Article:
(CNN)Up until a week ago, people in Sudan were required a permit to play music late at night — an indication of just how tightly President Omar al-Bashir held the country in his iron grip.

Now, as the nation grapples with the end of his 30-year dictatorship, music has become a defining part of the protest movement, with singing and dancing continuing around the clock. The tens of thousands of demonstrators gathered in front of the military headquarters in the capital Khartoum aren’t heading home anytime soon, vowing to remain in the streets until civilian rule is guaranteed.Indeed when soldiers from Sudan’s interim military council stood on the building’s steps on Monday morning to tell protesters it was time to “clean up” and go home, the crowd replied with the chant: “You clean up the Islamists! We’ll clean up when we’re done!” Lt. Gen. Omar Zain al-Abdin, head of the new Sudanese military council's political committee, addresses journalists in Khartoum on Friday, April 12, one day after Sudan's army ousted the Arab-African country's longtime President, Omar al-Bashir.Lt. Gen. Omar Zain al-Abdin, head of the new Sudanese military council's political committee, addresses journalists in Khartoum on Friday, April 12, one day after Sudan's army ousted the Arab-African country's longtime President, Omar al-Bashir. Photos: In pictures: Military coup in SudanLt. Gen. Omar Zain al-Abdin, head of the new Sudanese military council’s political committee, addresses journalists in Khartoum on Friday, April 12, one day after Sudan’s army ousted the Arab-African country’s longtime President, Omar al-Bashir.Hide Caption 1 of 27Sudanese protesters gather on April 12 near the military headquarters in Khartoum as they continue to rally, demanding a civilian body to lead the transition from the ousted Bashir to the country's next democratic leadership.Sudanese protesters gather on April 12 near the military headquarters in Khartoum as they continue to rally, demanding a civilian body to lead the transition from the ousted Bashir to the country's next democratic leadership. Photos: In pictures: Military coup in SudanSudanese protesters gather on April 12 near the military headquarters in Khartoum as they continue to rally, demanding a civilian body to lead the transition from the ousted Bashir to the country’s next democratic leadership.Hide Caption 2 of 27Demonstrators shout slogans on April 12 as they gather outside the Defense Ministry in a sit-in protest to demand the formation of a civilian government after the military took power.Demonstrators shout slogans on April 12 as they gather outside the Defense Ministry in a sit-in protest to demand the formation of a civilian government after the military took power. Photos: In pictures: Military coup in SudanDemonstrators shout slogans on April 12 as they gather outside the Defense Ministry in a sit-in protest to demand the formation of a civilian government after the military took power.Hide Caption 3 of 27Sudanese demonstrators cheer on Thursday, April 11, as they drive toward a military vehicle after Defense Minister Awad Mohamed Ahmed Ibn Auf's announcement that Bashir had been detained "in a safe place." He also said a military council would run the country during a two-year transition.Sudanese demonstrators cheer on Thursday, April 11, as they drive toward a military vehicle after Defense Minister Awad Mohamed Ahmed Ibn Auf's announcement that Bashir had been detained "in a safe place." He also said a military council would run the country during a two-year transition. Photos: In pictures: Military coup in SudanSudanese demonstrators cheer on Thursday, April 11, as they drive toward a military vehicle after Defense Minister Awad Mohamed Ahmed Ibn Auf’s announcement that Bashir had been detained “in a safe place.” He also said a military council would run the country during a two-year transition.Hide Caption 4 of 27A protester kisses a soldier on the head on April 11 during a rally in Khartoum.A protester kisses a soldier on the head on April 11 during a rally in Khartoum. Photos: In pictures: Military coup in SudanA protester kisses a soldier on the head on April 11 during a rally in Khartoum.Hide Caption 5 of 27Protesters cheer on April 11 outside the Defense Ministry in Khartoum. They were demanding that Bashir step down.Protesters cheer on April 11 outside the Defense Ministry in Khartoum. They were demanding that Bashir step down. Photos: In pictures: Military coup in SudanProtesters cheer on April 11 outside the Defense Ministry in Khartoum. They were demanding that Bashir step down.Hide Caption 6 of 27Sudan's defense minister on April 11 on television to say Bashir's government has been dissolved. He also says a military council has assumed control for two years to oversee a transition of power.Sudan's defense minister on April 11 on television to say Bashir's government has been dissolved. He also says a military council has assumed control for two years to oversee a transition of power. Photos: In pictures: Military coup in SudanSudan’s defense minister on April 11 on television to say Bashir’s government has been dissolved. He also says a military council has assumed control for two years to oversee a transition of power.Hide Caption 7 of 27Anti-regime demonstrators stand on a military vehicle on April 11 as they cheer and flash the sign of victory near the army's headquarters.Anti-regime demonstrators stand on a military vehicle on April 11 as they cheer and flash the sign of victory near the army's headquarters. Photos: In pictures: Military coup in SudanAnti-regime demonstrators stand on a military vehicle on April 11 as they cheer and flash the sign of victory near the army’s headquarters.Hide Caption 8 of 27A billboard in Khartoum bears an image of Alaa Salah, a Sudanese woman who has become the face of the anti-government demonstrations.A billboard in Khartoum bears an image of Alaa Salah, a Sudanese woman who has become the face of the anti-government demonstrations. Photos: In pictures: Military coup in SudanA billboard in Khartoum bears an image of Alaa Salah, a Sudanese woman who has become the face of the anti-government demonstrations.Hide Caption 9 of 27Demonstrators block the vehicle of a military officer on April 11.Demonstrators block the vehicle of a military officer on April 11. Photos: In pictures: Military coup in SudanDemonstrators block the vehicle of a military officer on April 11.Hide Caption 10 of 27Demonstrators chant slogans as they gather in a street in central Khartoum.Demonstrators chant slogans as they gather in a street in central Khartoum. Photos: In pictures: Military coup in SudanDemonstrators chant slogans as they gather in a street in central Khartoum.Hide Caption 11 of 27Demonstrators in Khartoum demand Bashir's removal on Wednesday, April 10.Demonstrators in Khartoum demand Bashir's removal on Wednesday, April 10. Photos: In pictures: Military coup in SudanDemonstrators in Khartoum demand Bashir’s removal on Wednesday, April 10.Hide Caption 12 of 27Salah, the woman <a href="https://www.cnn.com/2019/04/10/middleeast/sudan-woman-iconic-photo-revolution-intl/index.html" target="_blank">propelled to internet fame</a> after clips of her leading protest chants went viral, addresses protesters on April 10 in front of the military headquarters in Khartoum.Salah, the woman <a href="https://www.cnn.com/2019/04/10/middleeast/sudan-woman-iconic-photo-revolution-intl/index.html" target="_blank">propelled to internet fame</a> after clips of her leading protest chants went viral, addresses protesters on April 10 in front of the military headquarters in Khartoum. Photos: In pictures: Military coup in SudanSalah, the woman propelled to internet fame after clips of her leading protest chants went viral, addresses protesters on April 10 in front of the military headquarters in Khartoum.Hide Caption 13 of 27Protesters salute a military vehicle on Tuesday, April 9, in Khartoum.Protesters salute a military vehicle on Tuesday, April 9, in Khartoum. Photos: In pictures: Military coup in SudanProtesters salute a military vehicle on Tuesday, April 9, in Khartoum.Hide Caption 14 of 27Sudanese soldiers transport a body near the military headquarters on April 9. The Central Committee of Sudan Doctors said 22 people, including five soldiers, had been killed in mass protests.Sudanese soldiers transport a body near the military headquarters on April 9. The Central Committee of Sudan Doctors said 22 people, including five soldiers, had been killed in mass protests. Photos: In pictures: Military coup in SudanSudanese soldiers transport a body near the military headquarters on April 9. The Central Committee of Sudan Doctors said 22 people, including five soldiers, had been killed in mass protests.Hide Caption 15 of 27A person writes "Down with Bashir" during an April 9 demonstration in Khartoum.A person writes "Down with Bashir" during an April 9 demonstration in Khartoum. Photos: In pictures: Military coup in SudanA person writes “Down with Bashir” during an April 9 demonstration in Khartoum.Hide Caption 16 of 27People protest on Monday, April 8, in front of the military headquarters in Khartoum.People protest on Monday, April 8, in front of the military headquarters in Khartoum. Photos: In pictures: Military coup in SudanPeople protest on Monday, April 8, in front of the military headquarters in Khartoum.Hide Caption 17 of 27A protester shows bullet cartridges during an April 8 demonstration.A protester shows bullet cartridges during an April 8 demonstration. Photos: In pictures: Military coup in SudanA protester shows bullet cartridges during an April 8 demonstration.Hide Caption 18 of 27Protesters sit atop a military vehicle on Sunday, April 7, as soldiers stand nearby.Protesters sit atop a military vehicle on Sunday, April 7, as soldiers stand nearby. Photos: In pictures: Military coup in SudanProtesters sit atop a military vehicle on Sunday, April 7, as soldiers stand nearby.Hide Caption 19 of 27Demonstrators pray  on April 7 outside the military headquarters.Demonstrators pray  on April 7 outside the military headquarters. Photos: In pictures: Military coup in SudanDemonstrators pray on April 7 outside the military headquarters.Hide Caption 20 of 27Protesters gather on April 7 for a rally in Khartoum.Protesters gather on April 7 for a rally in Khartoum. Photos: In pictures: Military coup in SudanProtesters gather on April 7 for a rally in Khartoum.Hide Caption 21 of 27A demonstrator waves the national flag on April 7.A demonstrator waves the national flag on April 7. Photos: In pictures: Military coup in SudanA demonstrator waves the national flag on April 7.Hide Caption 22 of 27Protesters run for cover on Saturday, April 6, as tear gas canisters are fired by police.Protesters run for cover on Saturday, April 6, as tear gas canisters are fired by police. Photos: In pictures: Military coup in SudanProtesters run for cover on Saturday, April 6, as tear gas canisters are fired by police.Hide Caption 23 of 27A protester retreats from tear gas during an anti-government demonstration on Sunday, February 24, in Khartoum's Burri district.A protester retreats from tear gas during an anti-government demonstration on Sunday, February 24, in Khartoum's Burri district. Photos: In pictures: Military coup in SudanA protester retreats from tear gas during an anti-government demonstration on Sunday, February 24, in Khartoum’s Burri district.Hide Caption 24 of 27A protester carries a Bashir portrait on Friday, February 8. It reads, "Down and that is all."A protester carries a Bashir portrait on Friday, February 8. It reads, "Down and that is all." Photos: In pictures: Military coup in SudanA protester carries a Bashir portrait on Friday, February 8. It reads, “Down and that is all.”Hide Caption 25 of 27People take part in an anti-government demonstration on Tuesday, January 29, in Omdurman, Sudan.People take part in an anti-government demonstration on Tuesday, January 29, in Omdurman, Sudan. Photos: In pictures: Military coup in SudanPeople take part in an anti-government demonstration on Tuesday, January 29, in Omdurman, Sudan.Hide Caption 26 of 27A protester is seen in the midst of tear gas during clashes in December 2018 with security forces in Khartoum.A protester is seen in the midst of tear gas during clashes in December 2018 with security forces in Khartoum. Photos: In pictures: Military coup in SudanA protester is seen in the midst of tear gas during clashes in December 2018 with security forces in Khartoum.Hide Caption 27 of 2701 sudan General Omar Zain al-Abdin 041102 sudan protest 041201 sudan protest 0412 RESTRICTEDSudan gallery 2904 sudan rally 041103 sudan protest 041101 sudan military statement 041105 sudan rally 041106 sudan rally 041103 sudan coup 041107 sudan rally 0411Sudan gallery 11Sudan gallery 05Sudan gallery 02Sudan gallery 22Sudan gallery 1602 sudan demonstration 040801 sudan demonstration 040803 sudan demonstration 040701 sudan demonstration 0407Sudan gallery 03Sudan gallery 08Sudan gallery 2401 Sudan anti-government demonstration FILE02 Sudan anti-government demonstration FILESudan gallery 09Sudan gallery 15A party with a purpose Read MoreWalk among the mostly young protesters and you’ll find a highly organized party atmosphere, with demonstrators working in shifts to ensure the DJ’s sound system is never silent for long.Free sandwiches and water are handed out to the crowd. Young men and women hold donation boxes for passing drivers to contribute to the cause.As Ramadan approaches, some local NGOs have put the call out for professional cooks to donate their time helping prepare provisions to enable protesters to break their fast while continuing to demonstrate.Demonstrators play music in Khartoum.Demonstrators play music in Khartoum.Demonstrators play music in Khartoum.Some female protesters are already beginning to drop their headscarves, something previously unthinkable for many in conservative Sudan. Women who would previously be flogged simply for walking with a man they weren’t related to, are now standing side-by-side with male protesters late into the evening.But the atmosphere remains respectful. Just to enter the demonstration we must pass through security where young people happily chant their instructions: “Lift your hands up, we’re going to search you, but we’re going to search you nicely.”Horror stories and hope The ongoing demonstration comes as the transnational military council continues to arrest former regime officials. Among them are Bashir, his former interior minister Abdelrahim Mohamed Hussein, and former head of the ruling party Ahmed Haroun, who will all be charged with corruption and the death of protesters, two sources with direct knowledge of the events told CNN.The three men are all wanted by the International Criminal Court for war crimes related to atrocities in Darfur.Sudanese protesters celebrate on April 13.Sudanese protesters celebrate on April 13.Sudanese protesters celebrate on April 13.With Bashir’s government now dissolved, a military council has assumed control for two years to oversee a transition of power. But amid the celebratory demonstrations, there have also been outbreaks of gunfire between the remnants of the old regime and the new military caretakers.Fueling the persistence of the protesters is the example of the 2011 Arab uprising which promised so much — and in the case of neighboring Egypt, delivered a dictatorship likely worse than the one it ousted. I was 11 when Omar al-Bashir came to power. Terror is all his people have ever knownI was 11 when Omar al-Bashir came to power. Terror is all his people have ever knownI was 11 when Omar al-Bashir came to power. Terror is all his people have ever knownAlmost every protester we spoke to said they had at some point been detained during the demonstrations. One young man, Taha Alhadi, told CNN he had been arrested three times, repeatedly beaten with a rubber hose, and held in the “Refrigerator,” one of the torture and detention “ghost houses” whose existence was denied by Bashir’s regime.For a generation who have only ever known Bashir’s rule, music has become a source of strength and a call for unity on the uncertain path towards democracy.Young men previously recruited into the national defense service have repurposed the Islamist songs they were forced to sing into protest chants.”Running is ugly! The brave walk on fire! The brave walk through coal!” they chant at the top of their lungs.The words are same. But this time around, the message is very different.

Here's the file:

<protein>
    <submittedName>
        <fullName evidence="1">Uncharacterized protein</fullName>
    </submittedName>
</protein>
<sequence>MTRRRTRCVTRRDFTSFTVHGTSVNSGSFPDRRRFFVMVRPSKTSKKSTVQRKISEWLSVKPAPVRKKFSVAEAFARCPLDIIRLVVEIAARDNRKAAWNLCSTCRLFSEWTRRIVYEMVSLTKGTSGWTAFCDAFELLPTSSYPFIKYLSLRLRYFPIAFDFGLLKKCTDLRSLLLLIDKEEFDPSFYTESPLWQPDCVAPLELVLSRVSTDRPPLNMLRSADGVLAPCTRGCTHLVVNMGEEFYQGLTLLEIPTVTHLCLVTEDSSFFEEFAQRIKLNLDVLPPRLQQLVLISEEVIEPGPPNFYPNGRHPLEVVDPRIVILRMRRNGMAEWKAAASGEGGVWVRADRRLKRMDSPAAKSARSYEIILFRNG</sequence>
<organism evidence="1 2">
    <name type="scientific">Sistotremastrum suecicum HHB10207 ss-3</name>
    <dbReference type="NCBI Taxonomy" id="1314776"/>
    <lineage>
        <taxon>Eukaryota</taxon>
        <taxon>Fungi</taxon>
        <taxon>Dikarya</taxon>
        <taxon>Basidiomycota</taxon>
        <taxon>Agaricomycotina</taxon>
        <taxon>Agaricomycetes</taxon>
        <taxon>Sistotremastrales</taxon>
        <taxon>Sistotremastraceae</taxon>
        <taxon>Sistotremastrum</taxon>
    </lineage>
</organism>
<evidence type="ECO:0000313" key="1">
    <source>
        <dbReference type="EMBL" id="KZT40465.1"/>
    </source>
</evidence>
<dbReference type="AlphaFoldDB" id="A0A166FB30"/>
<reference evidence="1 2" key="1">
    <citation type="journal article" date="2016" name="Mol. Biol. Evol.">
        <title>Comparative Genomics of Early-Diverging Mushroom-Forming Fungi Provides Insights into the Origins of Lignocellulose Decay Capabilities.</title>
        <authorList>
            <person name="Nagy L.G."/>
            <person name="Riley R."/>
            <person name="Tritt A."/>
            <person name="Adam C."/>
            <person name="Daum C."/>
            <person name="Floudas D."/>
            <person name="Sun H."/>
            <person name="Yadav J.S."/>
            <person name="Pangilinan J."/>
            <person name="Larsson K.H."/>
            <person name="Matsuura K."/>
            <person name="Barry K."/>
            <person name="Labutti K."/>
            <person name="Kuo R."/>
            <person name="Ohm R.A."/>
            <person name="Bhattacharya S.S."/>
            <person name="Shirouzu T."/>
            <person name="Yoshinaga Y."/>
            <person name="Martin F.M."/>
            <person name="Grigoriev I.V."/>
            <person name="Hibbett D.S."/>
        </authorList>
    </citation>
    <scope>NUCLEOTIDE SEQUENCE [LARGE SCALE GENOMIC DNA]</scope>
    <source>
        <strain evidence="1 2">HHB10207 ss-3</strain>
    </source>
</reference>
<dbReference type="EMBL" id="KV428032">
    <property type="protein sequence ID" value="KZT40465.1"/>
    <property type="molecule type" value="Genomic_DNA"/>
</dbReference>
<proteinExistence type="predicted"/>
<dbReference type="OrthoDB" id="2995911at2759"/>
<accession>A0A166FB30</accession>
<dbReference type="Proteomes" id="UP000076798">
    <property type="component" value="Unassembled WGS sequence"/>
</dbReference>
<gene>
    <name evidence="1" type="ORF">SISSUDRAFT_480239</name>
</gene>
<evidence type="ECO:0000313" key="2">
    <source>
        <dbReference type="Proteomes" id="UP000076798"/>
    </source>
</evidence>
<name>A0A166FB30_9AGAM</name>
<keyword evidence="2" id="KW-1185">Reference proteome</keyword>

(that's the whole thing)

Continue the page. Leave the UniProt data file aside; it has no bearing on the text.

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https://www.cnn.com/2019/04/15/africa/sudan-protest-music-nima-elbagir-intl/index.html